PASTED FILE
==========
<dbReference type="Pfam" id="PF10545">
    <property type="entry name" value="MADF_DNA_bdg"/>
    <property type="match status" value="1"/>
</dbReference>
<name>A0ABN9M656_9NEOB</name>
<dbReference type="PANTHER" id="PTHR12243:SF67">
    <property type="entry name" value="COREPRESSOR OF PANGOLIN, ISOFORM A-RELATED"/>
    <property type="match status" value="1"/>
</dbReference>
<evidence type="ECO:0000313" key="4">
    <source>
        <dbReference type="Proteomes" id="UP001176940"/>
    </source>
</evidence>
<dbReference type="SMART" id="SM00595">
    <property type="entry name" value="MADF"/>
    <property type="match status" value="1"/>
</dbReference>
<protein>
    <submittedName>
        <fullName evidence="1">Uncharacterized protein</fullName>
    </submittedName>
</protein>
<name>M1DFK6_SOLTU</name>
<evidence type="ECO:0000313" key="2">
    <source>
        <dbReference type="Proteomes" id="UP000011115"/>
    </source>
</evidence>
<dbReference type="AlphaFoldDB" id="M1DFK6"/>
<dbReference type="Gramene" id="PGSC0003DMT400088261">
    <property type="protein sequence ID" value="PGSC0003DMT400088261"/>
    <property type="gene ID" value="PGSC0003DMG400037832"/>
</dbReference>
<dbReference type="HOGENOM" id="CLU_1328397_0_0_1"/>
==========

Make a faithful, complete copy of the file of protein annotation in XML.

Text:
<dbReference type="Pfam" id="PF10545">
    <property type="entry name" value="MADF_DNA_bdg"/>
    <property type="match status" value="1"/>
</dbReference>
<name>A0ABN9M656_9NEOB</name>
<dbReference type="PANTHER" id="PTHR12243:SF67">
    <property type="entry name" value="COREPRESSOR OF PANGOLIN, ISOFORM A-RELATED"/>
    <property type="match status" value="1"/>
</dbReference>
<evidence type="ECO:0000313" key="4">
    <source>
        <dbReference type="Proteomes" id="UP001176940"/>
    </source>
</evidence>
<dbReference type="SMART" id="SM00595">
    <property type="entry name" value="MADF"/>
    <property type="match status" value="1"/>
</dbReference>
<protein>
    <submittedName>
        <fullName evidence="1">Uncharacterized protein</fullName>
    </submittedName>
</protein>
<name>M1DFK6_SOLTU</name>
<evidence type="ECO:0000313" key="2">
    <source>
        <dbReference type="Proteomes" id="UP000011115"/>
    </source>
</evidence>
<dbReference type="AlphaFoldDB" id="M1DFK6"/>
<dbReference type="Gramene" id="PGSC0003DMT400088261">
    <property type="protein sequence ID" value="PGSC0003DMT400088261"/>
    <property type="gene ID" value="PGSC0003DMG400037832"/>
</dbReference>
<dbReference type="HOGENOM" id="CLU_1328397_0_0_1"/>